How do you decide where to travel next? Since becoming a world traveler in 2007, Barbara Adams of Granada Hills, California, has pegged her course to the wonders of the world. “Each time I go somewhere, I try to hit a wonder,” she says. This focus has taken her to far-flung destinations from China, Thailand, and India to Egypt, Alaska, South America, and beyond.

Although she has been a travel enthusiast since obtaining her driver’s license and immediately whizzing away to a hostel on the beach for a weekend, Barbara didn’t become a serious world traveler until her two children were launched from the nest. There has been no looking back since. She now counts 22 O.A.T. and Grand Circle trips among her travels—with the 23rd pending shortly.

In 2010, her quest to visit the wonders of the world took her to Panama—with Costa Rica as a side venture. On the itinerary was a visit to the San Francisco School in the Costa Rican village of San Francisco de Penas Blancas. A Grand Circle Foundation partner since 2003, the school has expanded beyond a traditional educational model to include a microfarm—a community garden designed to teach the children and the villagers essential farming skills while also providing nutritional meals for the children and a source of income for the village as a whole.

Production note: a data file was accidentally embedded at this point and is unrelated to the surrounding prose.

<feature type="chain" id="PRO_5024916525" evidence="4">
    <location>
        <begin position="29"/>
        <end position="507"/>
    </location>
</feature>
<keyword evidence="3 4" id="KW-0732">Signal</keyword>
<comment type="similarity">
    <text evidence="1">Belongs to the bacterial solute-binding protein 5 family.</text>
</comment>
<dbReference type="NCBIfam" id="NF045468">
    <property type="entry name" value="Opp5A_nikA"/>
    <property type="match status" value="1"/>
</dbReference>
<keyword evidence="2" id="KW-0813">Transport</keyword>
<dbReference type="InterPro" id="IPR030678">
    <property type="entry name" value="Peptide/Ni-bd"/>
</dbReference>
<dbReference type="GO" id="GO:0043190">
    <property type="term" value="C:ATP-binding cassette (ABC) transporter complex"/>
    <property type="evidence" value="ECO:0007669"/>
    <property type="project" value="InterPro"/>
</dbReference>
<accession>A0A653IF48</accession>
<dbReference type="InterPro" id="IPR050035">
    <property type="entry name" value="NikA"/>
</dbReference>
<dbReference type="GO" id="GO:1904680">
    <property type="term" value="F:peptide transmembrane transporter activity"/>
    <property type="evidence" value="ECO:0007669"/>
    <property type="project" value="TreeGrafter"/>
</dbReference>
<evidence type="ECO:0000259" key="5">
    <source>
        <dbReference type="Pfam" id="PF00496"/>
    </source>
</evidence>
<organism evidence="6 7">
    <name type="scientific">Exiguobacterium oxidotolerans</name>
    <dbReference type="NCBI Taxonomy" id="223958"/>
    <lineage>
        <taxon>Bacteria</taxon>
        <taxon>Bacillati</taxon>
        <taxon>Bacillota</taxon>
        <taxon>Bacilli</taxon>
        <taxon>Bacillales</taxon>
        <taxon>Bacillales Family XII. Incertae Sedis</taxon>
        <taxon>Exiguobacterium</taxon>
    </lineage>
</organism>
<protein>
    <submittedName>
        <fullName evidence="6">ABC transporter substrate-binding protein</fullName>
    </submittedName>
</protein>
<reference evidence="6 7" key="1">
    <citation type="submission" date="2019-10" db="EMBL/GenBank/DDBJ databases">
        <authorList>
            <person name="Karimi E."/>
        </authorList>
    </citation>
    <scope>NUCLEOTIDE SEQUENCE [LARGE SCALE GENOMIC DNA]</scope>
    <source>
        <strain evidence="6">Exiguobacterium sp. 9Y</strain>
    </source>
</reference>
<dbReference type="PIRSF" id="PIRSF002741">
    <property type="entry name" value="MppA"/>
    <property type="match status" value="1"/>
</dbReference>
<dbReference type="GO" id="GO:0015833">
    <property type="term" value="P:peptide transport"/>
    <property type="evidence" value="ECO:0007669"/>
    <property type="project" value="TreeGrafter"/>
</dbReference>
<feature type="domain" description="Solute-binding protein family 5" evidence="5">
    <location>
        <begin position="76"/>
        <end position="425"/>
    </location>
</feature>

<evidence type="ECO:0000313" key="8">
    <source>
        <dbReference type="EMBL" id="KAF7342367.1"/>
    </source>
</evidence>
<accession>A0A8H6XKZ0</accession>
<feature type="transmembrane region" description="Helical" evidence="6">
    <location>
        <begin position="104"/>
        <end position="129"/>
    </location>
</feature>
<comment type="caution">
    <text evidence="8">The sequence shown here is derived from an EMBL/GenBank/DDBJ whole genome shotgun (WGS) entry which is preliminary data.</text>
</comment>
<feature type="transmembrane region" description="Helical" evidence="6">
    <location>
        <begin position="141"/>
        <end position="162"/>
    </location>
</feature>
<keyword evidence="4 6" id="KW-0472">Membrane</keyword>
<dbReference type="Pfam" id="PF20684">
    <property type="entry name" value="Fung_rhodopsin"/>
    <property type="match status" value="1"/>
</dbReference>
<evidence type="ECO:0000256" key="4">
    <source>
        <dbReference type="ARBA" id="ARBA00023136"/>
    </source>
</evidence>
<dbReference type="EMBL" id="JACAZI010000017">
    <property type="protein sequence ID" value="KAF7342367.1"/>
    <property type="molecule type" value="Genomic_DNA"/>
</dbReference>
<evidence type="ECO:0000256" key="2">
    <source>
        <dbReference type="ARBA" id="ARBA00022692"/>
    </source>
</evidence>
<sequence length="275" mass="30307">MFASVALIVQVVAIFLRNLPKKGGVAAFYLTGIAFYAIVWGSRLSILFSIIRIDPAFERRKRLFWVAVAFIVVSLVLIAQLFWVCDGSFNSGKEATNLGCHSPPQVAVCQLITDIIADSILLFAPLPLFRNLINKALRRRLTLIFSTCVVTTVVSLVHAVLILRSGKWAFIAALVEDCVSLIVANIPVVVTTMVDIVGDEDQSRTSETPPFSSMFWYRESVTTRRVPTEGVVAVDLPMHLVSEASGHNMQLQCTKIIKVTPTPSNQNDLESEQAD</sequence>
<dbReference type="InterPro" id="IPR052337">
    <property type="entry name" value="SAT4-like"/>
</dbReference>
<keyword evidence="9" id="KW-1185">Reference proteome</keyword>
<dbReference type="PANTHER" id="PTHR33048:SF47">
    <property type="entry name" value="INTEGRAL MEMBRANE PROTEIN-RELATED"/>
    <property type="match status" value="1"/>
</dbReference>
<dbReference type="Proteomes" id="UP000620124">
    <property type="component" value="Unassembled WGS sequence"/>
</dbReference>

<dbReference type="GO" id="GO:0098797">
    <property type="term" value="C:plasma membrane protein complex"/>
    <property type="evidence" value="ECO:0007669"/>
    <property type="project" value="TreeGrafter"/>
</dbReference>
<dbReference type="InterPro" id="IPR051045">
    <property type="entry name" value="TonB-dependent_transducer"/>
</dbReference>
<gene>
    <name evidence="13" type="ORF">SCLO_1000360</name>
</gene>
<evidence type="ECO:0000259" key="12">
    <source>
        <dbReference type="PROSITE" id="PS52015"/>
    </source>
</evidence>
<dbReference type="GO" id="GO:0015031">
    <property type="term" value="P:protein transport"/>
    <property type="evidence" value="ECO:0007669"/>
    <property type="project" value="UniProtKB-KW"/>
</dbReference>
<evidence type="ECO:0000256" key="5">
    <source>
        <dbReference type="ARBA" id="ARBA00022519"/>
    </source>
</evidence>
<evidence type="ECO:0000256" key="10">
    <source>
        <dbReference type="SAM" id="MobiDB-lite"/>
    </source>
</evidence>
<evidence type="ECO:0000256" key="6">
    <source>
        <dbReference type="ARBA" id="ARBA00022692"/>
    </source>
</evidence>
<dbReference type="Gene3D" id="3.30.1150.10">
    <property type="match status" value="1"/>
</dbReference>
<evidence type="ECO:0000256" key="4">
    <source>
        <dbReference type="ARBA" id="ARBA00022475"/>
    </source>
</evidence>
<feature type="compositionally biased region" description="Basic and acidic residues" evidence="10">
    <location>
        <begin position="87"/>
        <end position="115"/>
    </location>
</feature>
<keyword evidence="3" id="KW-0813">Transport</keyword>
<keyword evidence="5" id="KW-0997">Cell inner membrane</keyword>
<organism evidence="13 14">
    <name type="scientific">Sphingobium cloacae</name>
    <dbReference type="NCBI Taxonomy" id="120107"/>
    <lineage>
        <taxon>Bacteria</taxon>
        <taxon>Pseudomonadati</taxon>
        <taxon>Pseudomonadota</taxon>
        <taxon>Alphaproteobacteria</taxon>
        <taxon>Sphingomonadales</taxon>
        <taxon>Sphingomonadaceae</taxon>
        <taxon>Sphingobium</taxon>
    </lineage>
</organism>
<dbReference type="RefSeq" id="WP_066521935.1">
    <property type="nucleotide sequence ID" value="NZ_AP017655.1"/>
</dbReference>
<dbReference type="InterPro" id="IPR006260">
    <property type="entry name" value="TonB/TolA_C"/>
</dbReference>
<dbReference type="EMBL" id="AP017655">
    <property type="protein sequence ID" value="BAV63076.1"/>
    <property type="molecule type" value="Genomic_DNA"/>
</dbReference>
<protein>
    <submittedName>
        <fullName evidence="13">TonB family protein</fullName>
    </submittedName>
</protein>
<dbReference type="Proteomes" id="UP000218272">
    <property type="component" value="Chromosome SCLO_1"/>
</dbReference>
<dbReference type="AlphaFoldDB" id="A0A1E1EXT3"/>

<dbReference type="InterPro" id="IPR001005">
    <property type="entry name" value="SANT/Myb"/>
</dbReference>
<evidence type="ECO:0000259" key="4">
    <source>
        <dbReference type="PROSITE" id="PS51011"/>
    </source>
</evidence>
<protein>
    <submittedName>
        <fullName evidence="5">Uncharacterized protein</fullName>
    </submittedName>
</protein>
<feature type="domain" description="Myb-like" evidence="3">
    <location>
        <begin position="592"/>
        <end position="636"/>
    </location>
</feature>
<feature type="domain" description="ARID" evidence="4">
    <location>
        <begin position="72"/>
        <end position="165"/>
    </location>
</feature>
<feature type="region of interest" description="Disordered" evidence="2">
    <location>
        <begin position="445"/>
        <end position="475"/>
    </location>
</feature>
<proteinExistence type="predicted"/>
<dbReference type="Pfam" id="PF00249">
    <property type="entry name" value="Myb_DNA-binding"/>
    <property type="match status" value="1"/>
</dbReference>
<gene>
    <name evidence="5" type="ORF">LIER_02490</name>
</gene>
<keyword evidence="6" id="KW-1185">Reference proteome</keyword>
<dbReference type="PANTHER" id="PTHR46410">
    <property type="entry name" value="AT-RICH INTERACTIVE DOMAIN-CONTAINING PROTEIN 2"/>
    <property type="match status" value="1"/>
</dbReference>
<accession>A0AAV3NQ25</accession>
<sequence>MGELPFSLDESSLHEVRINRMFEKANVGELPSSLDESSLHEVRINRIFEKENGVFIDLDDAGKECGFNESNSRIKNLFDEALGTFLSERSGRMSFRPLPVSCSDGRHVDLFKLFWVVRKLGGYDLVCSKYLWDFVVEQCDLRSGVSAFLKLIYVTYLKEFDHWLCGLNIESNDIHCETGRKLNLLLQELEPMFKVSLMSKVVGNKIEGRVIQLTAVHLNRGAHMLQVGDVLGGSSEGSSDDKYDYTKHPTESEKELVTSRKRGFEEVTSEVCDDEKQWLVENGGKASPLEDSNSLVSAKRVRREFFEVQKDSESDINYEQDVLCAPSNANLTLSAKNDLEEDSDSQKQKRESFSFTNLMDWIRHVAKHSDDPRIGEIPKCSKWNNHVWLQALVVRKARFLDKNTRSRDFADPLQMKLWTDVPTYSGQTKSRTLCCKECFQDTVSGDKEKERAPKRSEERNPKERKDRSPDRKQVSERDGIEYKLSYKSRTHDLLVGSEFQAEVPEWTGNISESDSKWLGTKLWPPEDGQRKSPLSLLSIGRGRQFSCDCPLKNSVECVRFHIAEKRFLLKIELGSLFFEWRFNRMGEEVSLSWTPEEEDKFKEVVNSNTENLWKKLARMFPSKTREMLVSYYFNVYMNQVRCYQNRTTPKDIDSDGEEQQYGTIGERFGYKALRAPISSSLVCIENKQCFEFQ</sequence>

“When we went to the microfarm, I was so impressed with what they were doing for the community, as well as for the kids,” Barbara recalls. “What impressed me is that the project combined the farming with organic, healthy food—something that people weren’t doing everywhere in 2010. They were able to produce and market what they love to do and make their livelihood, so I felt that was a worthwhile cause.”

Barbara donated $25 a month to the school and the microfarm, deducted automatically from her bank account, for nearly a decade until she learned that the project was well supported, and her generosity might be better directed elsewhere.

In the meantime, Barbara had taken an O.A.T. adventure to Tanzania, where her small group visited the Rhotia Primary School, a Grand Circle Foundation partner since 2012. The Foundation had sent supplies to the school, and Barbara’s small group helped to deliver them. “We really felt involved,” she says. “I felt like we were a piece of it.” She now sends money to the school every month.

While Barbara sees projects deserving of support throughout her travels, she prefers to focus on one site at a time. “I want to support projects I have seen or been involved with in some way,” she explains. “If you put enough money into one project, then the project gets completed and you can go on to the next.”

The fact that 100% of her donations go to the project, with no administrative fees, also factors into her decision to give. “That’s a big thing for me,” she says. “The thing I love most about O.A.T. and Grand Circle is that they give back. I’m a person who appreciates that across the board.”